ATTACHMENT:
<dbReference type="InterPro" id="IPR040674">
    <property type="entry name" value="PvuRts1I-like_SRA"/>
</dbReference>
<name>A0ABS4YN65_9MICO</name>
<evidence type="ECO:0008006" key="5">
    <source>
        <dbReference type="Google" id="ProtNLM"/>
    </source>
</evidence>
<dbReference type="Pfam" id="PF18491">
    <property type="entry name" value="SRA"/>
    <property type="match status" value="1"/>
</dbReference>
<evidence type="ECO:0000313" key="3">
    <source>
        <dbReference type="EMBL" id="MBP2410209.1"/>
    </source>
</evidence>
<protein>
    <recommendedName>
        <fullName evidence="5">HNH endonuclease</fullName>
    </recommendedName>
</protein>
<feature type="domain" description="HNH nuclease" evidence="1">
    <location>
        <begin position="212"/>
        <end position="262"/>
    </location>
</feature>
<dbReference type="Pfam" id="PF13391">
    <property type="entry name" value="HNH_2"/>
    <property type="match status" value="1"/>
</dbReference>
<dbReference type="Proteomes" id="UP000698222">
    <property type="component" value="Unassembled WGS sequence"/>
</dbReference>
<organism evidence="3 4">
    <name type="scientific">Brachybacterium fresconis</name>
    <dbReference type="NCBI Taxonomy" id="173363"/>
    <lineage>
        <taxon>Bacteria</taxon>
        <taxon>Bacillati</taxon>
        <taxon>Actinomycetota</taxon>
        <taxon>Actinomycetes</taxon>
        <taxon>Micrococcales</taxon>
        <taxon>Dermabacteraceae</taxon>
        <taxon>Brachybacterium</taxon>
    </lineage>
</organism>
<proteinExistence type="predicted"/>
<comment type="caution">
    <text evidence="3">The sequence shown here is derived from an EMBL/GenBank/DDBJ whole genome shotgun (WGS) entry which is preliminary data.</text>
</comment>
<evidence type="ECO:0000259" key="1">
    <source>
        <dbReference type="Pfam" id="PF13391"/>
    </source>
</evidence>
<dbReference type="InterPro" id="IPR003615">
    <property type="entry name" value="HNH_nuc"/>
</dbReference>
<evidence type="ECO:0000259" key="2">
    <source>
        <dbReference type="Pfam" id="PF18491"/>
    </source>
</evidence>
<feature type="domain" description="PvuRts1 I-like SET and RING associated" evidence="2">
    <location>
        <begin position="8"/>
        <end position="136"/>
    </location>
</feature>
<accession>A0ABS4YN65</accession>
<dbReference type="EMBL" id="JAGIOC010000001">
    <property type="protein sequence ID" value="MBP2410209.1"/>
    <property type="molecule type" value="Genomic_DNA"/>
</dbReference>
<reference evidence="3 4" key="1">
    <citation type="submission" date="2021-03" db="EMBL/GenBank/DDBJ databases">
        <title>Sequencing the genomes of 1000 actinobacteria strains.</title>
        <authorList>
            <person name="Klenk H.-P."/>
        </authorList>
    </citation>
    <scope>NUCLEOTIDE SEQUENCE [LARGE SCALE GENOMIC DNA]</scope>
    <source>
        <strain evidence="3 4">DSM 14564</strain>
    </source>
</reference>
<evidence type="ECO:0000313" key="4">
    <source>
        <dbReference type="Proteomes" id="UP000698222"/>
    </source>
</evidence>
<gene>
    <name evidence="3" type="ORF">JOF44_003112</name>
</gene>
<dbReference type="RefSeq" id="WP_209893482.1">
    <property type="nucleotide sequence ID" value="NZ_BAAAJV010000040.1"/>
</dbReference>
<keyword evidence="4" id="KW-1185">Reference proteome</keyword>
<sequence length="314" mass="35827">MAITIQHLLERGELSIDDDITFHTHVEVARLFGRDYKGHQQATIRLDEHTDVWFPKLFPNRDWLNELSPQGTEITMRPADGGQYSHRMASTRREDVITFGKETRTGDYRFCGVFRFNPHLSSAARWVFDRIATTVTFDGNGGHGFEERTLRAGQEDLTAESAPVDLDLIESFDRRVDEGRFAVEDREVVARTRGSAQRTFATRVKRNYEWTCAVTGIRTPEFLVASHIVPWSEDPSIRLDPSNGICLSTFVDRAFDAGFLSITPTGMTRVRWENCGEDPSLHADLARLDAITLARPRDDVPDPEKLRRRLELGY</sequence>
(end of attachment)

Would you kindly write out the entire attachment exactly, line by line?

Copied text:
<dbReference type="InterPro" id="IPR040674">
    <property type="entry name" value="PvuRts1I-like_SRA"/>
</dbReference>
<name>A0ABS4YN65_9MICO</name>
<evidence type="ECO:0008006" key="5">
    <source>
        <dbReference type="Google" id="ProtNLM"/>
    </source>
</evidence>
<dbReference type="Pfam" id="PF18491">
    <property type="entry name" value="SRA"/>
    <property type="match status" value="1"/>
</dbReference>
<evidence type="ECO:0000313" key="3">
    <source>
        <dbReference type="EMBL" id="MBP2410209.1"/>
    </source>
</evidence>
<protein>
    <recommendedName>
        <fullName evidence="5">HNH endonuclease</fullName>
    </recommendedName>
</protein>
<feature type="domain" description="HNH nuclease" evidence="1">
    <location>
        <begin position="212"/>
        <end position="262"/>
    </location>
</feature>
<dbReference type="Pfam" id="PF13391">
    <property type="entry name" value="HNH_2"/>
    <property type="match status" value="1"/>
</dbReference>
<dbReference type="Proteomes" id="UP000698222">
    <property type="component" value="Unassembled WGS sequence"/>
</dbReference>
<organism evidence="3 4">
    <name type="scientific">Brachybacterium fresconis</name>
    <dbReference type="NCBI Taxonomy" id="173363"/>
    <lineage>
        <taxon>Bacteria</taxon>
        <taxon>Bacillati</taxon>
        <taxon>Actinomycetota</taxon>
        <taxon>Actinomycetes</taxon>
        <taxon>Micrococcales</taxon>
        <taxon>Dermabacteraceae</taxon>
        <taxon>Brachybacterium</taxon>
    </lineage>
</organism>
<proteinExistence type="predicted"/>
<comment type="caution">
    <text evidence="3">The sequence shown here is derived from an EMBL/GenBank/DDBJ whole genome shotgun (WGS) entry which is preliminary data.</text>
</comment>
<evidence type="ECO:0000259" key="1">
    <source>
        <dbReference type="Pfam" id="PF13391"/>
    </source>
</evidence>
<dbReference type="InterPro" id="IPR003615">
    <property type="entry name" value="HNH_nuc"/>
</dbReference>
<evidence type="ECO:0000259" key="2">
    <source>
        <dbReference type="Pfam" id="PF18491"/>
    </source>
</evidence>
<feature type="domain" description="PvuRts1 I-like SET and RING associated" evidence="2">
    <location>
        <begin position="8"/>
        <end position="136"/>
    </location>
</feature>
<accession>A0ABS4YN65</accession>
<dbReference type="EMBL" id="JAGIOC010000001">
    <property type="protein sequence ID" value="MBP2410209.1"/>
    <property type="molecule type" value="Genomic_DNA"/>
</dbReference>
<reference evidence="3 4" key="1">
    <citation type="submission" date="2021-03" db="EMBL/GenBank/DDBJ databases">
        <title>Sequencing the genomes of 1000 actinobacteria strains.</title>
        <authorList>
            <person name="Klenk H.-P."/>
        </authorList>
    </citation>
    <scope>NUCLEOTIDE SEQUENCE [LARGE SCALE GENOMIC DNA]</scope>
    <source>
        <strain evidence="3 4">DSM 14564</strain>
    </source>
</reference>
<evidence type="ECO:0000313" key="4">
    <source>
        <dbReference type="Proteomes" id="UP000698222"/>
    </source>
</evidence>
<gene>
    <name evidence="3" type="ORF">JOF44_003112</name>
</gene>
<dbReference type="RefSeq" id="WP_209893482.1">
    <property type="nucleotide sequence ID" value="NZ_BAAAJV010000040.1"/>
</dbReference>
<keyword evidence="4" id="KW-1185">Reference proteome</keyword>
<sequence length="314" mass="35827">MAITIQHLLERGELSIDDDITFHTHVEVARLFGRDYKGHQQATIRLDEHTDVWFPKLFPNRDWLNELSPQGTEITMRPADGGQYSHRMASTRREDVITFGKETRTGDYRFCGVFRFNPHLSSAARWVFDRIATTVTFDGNGGHGFEERTLRAGQEDLTAESAPVDLDLIESFDRRVDEGRFAVEDREVVARTRGSAQRTFATRVKRNYEWTCAVTGIRTPEFLVASHIVPWSEDPSIRLDPSNGICLSTFVDRAFDAGFLSITPTGMTRVRWENCGEDPSLHADLARLDAITLARPRDDVPDPEKLRRRLELGY</sequence>